Charter Schools USA will build a three-story building, parking garage and gymnasium at the parking lot of Coral Springs Center for the Arts as part of its plans to relocate Coral Springs Charter school from the city’s downtown area. Construction is expected to start this September or September 2016.
The project cost is $25 million; Renaissance Charter School, which is also a member of Charter Schools USA family of schools, and Red Apple Development will be the borrowers. The school will use $1.8 million from its reserves to pay for infrastructure and relocation expenses. The city is not spending any money on the project.
The school will have 2,100 students, an increase from the current number. The plan is to add 100 more seats in ninth grade every year for four years, with Renaissance Charter School students from Coral Springs getting first preference. Of the new seats, a maximum of 34 will be set aside for non-residents.
According to the plan that has the blessing of city officials, the city will lease the land to Red Apple Development, a developer of charter schools all over the country, for 50 years. The school will have access to the sports fields at Mullins Park, while the city will be able to use the gym during non-school hours. There will be about 750 parking spaces with the construction of the parking garage behind the school building, more than what the facility currently has.
“Of all the sites that we saw, this was the best one,” said Richard Page, Charter Schools USA vice president of development. “The feedback that we are getting from school-based folks is very positive. We will organize multiple community meetings to find out what the public thinks about the project.”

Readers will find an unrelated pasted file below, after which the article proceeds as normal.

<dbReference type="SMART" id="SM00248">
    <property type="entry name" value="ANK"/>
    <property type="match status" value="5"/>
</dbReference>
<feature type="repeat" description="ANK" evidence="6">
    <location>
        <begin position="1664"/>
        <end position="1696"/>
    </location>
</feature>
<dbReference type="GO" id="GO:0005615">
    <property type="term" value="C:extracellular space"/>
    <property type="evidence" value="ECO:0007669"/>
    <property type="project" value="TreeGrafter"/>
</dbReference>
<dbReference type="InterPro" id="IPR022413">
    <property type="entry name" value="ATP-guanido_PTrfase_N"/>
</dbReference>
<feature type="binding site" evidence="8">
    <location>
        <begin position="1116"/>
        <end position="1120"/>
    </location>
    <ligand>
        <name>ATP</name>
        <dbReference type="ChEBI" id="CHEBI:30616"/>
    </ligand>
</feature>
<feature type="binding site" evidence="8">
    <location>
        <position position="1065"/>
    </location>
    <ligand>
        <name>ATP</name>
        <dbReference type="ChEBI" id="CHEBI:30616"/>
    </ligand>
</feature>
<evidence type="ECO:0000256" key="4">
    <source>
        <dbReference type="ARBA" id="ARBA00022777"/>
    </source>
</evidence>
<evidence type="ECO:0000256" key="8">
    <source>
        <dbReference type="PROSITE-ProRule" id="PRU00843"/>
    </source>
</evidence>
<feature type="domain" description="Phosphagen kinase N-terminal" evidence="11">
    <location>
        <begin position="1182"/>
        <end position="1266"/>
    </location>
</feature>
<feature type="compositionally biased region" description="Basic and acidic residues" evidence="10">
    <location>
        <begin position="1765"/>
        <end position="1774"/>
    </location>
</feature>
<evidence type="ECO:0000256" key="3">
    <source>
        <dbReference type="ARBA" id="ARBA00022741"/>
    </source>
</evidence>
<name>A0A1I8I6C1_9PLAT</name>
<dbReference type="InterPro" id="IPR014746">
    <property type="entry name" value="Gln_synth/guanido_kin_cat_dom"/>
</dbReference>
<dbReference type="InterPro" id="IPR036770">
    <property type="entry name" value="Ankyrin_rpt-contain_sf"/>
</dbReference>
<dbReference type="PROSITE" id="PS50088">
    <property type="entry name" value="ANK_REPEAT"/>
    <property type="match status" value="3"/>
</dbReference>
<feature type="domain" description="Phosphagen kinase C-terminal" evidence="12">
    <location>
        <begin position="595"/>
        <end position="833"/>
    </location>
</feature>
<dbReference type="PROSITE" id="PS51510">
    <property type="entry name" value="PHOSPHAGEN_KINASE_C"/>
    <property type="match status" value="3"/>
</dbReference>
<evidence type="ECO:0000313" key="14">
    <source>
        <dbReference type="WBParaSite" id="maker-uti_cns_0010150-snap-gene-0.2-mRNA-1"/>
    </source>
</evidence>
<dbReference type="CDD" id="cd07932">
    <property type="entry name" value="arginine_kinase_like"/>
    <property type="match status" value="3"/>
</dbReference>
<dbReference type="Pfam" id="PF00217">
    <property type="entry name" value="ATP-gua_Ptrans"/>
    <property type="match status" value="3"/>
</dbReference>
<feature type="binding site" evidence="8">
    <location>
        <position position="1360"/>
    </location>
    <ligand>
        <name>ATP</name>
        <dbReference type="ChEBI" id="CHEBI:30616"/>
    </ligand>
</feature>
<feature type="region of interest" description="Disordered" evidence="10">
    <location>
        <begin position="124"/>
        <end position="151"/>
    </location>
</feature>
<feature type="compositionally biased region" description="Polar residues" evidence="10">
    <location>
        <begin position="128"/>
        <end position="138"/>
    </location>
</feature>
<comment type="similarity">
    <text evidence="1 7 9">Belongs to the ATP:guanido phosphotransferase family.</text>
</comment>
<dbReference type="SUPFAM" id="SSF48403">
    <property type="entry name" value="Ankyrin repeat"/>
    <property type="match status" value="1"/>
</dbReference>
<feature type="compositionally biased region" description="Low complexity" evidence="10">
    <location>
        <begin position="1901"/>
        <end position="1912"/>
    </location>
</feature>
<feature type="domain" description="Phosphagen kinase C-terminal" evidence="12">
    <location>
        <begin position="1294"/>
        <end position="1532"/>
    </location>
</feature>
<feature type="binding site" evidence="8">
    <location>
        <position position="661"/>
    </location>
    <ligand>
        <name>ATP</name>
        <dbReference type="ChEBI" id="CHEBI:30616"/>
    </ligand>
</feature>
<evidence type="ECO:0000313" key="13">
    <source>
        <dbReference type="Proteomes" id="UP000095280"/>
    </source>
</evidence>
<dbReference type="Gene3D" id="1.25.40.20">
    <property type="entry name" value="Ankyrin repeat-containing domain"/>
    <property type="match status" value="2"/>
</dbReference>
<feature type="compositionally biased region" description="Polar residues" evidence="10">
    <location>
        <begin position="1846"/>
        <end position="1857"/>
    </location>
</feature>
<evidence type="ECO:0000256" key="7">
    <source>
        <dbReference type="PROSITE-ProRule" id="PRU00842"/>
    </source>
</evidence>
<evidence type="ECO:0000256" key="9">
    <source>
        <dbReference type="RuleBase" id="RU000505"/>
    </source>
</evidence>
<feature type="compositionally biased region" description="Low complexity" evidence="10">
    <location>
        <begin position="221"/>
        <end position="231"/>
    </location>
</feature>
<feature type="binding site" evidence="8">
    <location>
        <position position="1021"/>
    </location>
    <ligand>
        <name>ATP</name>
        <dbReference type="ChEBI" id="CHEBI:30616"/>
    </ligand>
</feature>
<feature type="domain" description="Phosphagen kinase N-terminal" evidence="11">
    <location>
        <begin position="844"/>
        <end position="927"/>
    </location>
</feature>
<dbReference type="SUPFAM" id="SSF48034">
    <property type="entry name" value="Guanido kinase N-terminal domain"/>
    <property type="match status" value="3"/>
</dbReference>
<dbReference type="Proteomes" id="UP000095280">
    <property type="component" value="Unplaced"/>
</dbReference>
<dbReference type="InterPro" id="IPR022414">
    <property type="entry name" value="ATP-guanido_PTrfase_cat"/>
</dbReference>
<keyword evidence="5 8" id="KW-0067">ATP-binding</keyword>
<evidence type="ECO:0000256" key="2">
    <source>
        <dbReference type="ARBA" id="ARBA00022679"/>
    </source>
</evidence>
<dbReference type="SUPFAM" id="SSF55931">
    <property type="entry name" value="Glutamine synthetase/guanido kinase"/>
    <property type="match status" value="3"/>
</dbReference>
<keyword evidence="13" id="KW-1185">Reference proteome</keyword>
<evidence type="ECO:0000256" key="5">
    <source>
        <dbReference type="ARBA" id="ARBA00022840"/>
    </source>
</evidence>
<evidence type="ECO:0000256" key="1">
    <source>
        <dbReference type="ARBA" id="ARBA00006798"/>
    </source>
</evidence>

The city and Charter Schools USA looked at many sites within the city, including the Sportsplex, said City Manager Erdal Donmez. “The location selected has proximity to sports fields and the arts center,” he said. “It is the potential for shared use that made us pick this site. It is not the perfect location, but the best one we could find.”
Mayor Skip Campbell wants the city and Charter Schools USA to organize at least three community meetings. “I was a little against the proposal until I saw the project details,” he said. “This makes a lot of sense for the community. If you are going to do the project, do it sooner rather than later.”
“This is a great idea for a number of reasons,” said Commissioner Dan Daley said. “This is a big project and will have a big impact on surrounding areas. I am concerned about parking and traffic issues during construction. I hope we can build the parking garage first.”
The school’s accessibility to the sports fields, as well as the museum and the arts center, will benefit the students, said Vice Mayor Larry Vignola. Vignola, who wanted security camera installed in the proposed parking garage, also liked the idea of the city and its residents having access to the gym during non-school hours.
“I thought Sportsplex was the better location, but we can’t do it there since the land is deed restricted by the county,” Commissioner Joy Carter said. “I am definitely in support of the school relocating, but I am less than thrilled about the amount of traffic that we are going to have on the two-lane road. I am also concerned about possible excessive activity around the peace garden and the sculptures.”
Copyright © 2015, Sun Sentinel